Bob and Justin's Mad Movie Blog

My name is Bob. My friend Justin and I are aspiring filmmakers and we have pretty similar tastes in movies. This will include our take on what's going on in film and television today as well as updating you on the status of our own work.

Sunday, October 26, 2008

You Too Can Be Like Don Draper

Tonight is the season finale of "Mad Men" and honestly I have no idea how they're going to wrap everything up. Season two has somehow managed to be even more absorbing than the first. But enough about that. I want to know how I can be like Don Draper. Well last night on "Saturday Night Live," the man himself, Jon Hamm, showed us how. This is required viewing for those of you who want to be more Draper.

Sunday, October 12, 2008

A Practical Question

Justin, Drew, and I went to the Cinerama this afternoon to see a brand new print of "The Godfather." Goes without saying it's an excellent movie. I don't love it to the extent that so many do. Trying to make mobsters sympathetic just bothers me. Before a bunch of fanboys going flying off the handle, let me say again, it's an excellent movie and I really do love it. But I've gotta say that a practical question came to mind during quite possibly the most famous scene of the entire film. As you may have guessed the scene in question is the "horse's head" scene. If you've never seen "The Godfather," be warned, this is not for the squeamish.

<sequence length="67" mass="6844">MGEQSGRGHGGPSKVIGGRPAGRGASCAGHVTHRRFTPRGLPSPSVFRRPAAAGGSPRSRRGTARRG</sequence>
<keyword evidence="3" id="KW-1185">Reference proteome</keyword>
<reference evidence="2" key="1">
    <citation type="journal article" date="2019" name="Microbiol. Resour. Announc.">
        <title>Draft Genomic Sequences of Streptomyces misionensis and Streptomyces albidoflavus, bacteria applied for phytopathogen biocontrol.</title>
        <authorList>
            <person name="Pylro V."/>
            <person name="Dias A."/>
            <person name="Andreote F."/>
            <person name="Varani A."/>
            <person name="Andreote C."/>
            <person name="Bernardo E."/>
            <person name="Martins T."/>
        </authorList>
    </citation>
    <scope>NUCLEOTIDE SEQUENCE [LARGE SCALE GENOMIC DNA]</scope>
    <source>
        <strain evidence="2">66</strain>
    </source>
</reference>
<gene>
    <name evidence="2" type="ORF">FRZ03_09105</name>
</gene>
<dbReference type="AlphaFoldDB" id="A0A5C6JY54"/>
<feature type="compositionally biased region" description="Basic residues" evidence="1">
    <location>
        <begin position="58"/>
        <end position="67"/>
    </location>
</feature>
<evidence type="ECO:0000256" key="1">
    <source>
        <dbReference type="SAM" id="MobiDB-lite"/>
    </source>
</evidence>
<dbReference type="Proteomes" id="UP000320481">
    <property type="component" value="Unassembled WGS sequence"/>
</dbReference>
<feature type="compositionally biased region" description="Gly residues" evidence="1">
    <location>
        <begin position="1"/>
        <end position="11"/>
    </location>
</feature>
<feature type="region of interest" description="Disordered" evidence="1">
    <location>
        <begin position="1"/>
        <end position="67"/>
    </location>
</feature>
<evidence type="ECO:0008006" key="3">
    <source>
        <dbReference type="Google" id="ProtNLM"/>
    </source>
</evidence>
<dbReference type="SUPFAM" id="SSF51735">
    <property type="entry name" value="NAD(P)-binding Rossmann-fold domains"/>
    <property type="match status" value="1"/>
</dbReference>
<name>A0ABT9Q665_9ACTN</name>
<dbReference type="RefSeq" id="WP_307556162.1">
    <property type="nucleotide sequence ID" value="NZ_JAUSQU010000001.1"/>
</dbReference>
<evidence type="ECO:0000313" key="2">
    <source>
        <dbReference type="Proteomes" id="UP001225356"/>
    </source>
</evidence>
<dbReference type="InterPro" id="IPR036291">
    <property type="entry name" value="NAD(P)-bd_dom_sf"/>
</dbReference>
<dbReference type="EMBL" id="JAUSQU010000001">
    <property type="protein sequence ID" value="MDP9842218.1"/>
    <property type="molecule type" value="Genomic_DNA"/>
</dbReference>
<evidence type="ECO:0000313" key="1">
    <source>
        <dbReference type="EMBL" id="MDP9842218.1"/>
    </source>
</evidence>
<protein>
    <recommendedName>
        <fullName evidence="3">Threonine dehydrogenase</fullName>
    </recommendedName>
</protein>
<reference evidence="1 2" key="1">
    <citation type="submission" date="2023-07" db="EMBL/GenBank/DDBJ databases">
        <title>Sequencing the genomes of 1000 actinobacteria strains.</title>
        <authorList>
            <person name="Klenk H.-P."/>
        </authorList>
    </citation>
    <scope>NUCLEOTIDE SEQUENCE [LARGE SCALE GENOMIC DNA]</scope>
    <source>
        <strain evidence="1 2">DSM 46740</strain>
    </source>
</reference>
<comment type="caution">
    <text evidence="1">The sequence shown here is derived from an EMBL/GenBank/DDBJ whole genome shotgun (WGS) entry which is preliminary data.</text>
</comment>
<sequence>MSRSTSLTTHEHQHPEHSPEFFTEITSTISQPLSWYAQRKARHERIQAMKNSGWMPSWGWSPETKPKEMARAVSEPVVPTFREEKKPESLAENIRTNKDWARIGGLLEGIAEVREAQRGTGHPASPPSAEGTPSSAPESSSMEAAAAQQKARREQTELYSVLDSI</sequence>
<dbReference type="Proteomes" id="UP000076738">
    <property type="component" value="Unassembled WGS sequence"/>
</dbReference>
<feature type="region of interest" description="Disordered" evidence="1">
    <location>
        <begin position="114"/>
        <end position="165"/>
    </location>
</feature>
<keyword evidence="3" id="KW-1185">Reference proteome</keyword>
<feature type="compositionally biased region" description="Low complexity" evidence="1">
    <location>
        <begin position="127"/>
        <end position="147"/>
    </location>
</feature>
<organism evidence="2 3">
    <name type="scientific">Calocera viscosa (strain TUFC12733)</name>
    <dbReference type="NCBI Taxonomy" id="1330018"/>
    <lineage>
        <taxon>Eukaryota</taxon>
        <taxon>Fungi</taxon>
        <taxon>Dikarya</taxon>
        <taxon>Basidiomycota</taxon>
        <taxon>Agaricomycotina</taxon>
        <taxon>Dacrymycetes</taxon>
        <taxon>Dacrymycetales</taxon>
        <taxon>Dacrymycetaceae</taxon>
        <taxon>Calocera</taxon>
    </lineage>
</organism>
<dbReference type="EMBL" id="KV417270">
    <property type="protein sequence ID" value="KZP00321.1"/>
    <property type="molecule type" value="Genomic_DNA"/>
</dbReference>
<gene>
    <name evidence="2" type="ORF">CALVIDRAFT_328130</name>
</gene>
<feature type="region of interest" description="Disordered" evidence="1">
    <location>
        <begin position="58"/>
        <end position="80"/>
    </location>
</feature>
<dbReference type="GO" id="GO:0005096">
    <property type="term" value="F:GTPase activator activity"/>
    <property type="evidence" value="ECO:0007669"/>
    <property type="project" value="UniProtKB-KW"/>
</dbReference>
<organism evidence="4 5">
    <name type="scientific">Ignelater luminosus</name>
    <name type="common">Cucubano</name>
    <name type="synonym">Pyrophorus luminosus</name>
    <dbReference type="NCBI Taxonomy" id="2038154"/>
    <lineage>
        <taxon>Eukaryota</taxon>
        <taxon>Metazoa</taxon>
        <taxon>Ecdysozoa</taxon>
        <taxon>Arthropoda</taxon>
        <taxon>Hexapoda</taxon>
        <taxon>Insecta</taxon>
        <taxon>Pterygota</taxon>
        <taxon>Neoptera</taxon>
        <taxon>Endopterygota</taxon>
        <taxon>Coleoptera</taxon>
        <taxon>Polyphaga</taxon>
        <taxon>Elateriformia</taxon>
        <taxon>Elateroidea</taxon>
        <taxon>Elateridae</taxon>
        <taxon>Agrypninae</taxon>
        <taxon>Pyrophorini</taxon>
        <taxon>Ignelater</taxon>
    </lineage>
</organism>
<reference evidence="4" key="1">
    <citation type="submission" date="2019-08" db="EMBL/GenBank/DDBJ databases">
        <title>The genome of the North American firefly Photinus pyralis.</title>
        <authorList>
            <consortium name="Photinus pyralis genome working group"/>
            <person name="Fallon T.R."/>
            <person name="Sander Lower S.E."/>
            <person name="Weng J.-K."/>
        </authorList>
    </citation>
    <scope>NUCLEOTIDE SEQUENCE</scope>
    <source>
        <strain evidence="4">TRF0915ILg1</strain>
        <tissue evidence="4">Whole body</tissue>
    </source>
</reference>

Now... The question came to mind. Is Jack Woltz the heaviest sleeper in the world? How do you not notice when someone walks into your room in the middle of the night, then puts the severed head of a horse in your bed, leaving your sheets soaked in blood? I posed this to the fellas (along with Drew's buddy Mark who we ran into outside the theater afterwards). It turned out I wasn't the only one who wondered about this and we considered the many twisted and hilarious possibilities for what probably would have happened realistically. Here's one of them in screenplay form.

INT. JACK WOLTZ'S BED ROOM. NIGHT. The door opens slowly. As it creaks Luca tip toes inside carrying the head of Khartoum, blood dripping everywhere. Luca steps up to Woltz's bed. Woltz snores even louder than your grandpa between giggles. He's having a very funny dream about chickens the size of people who play pianos. Luca slowly lifts the covers and very carefully he places the he-

(bolting up)
Chicken piana playas!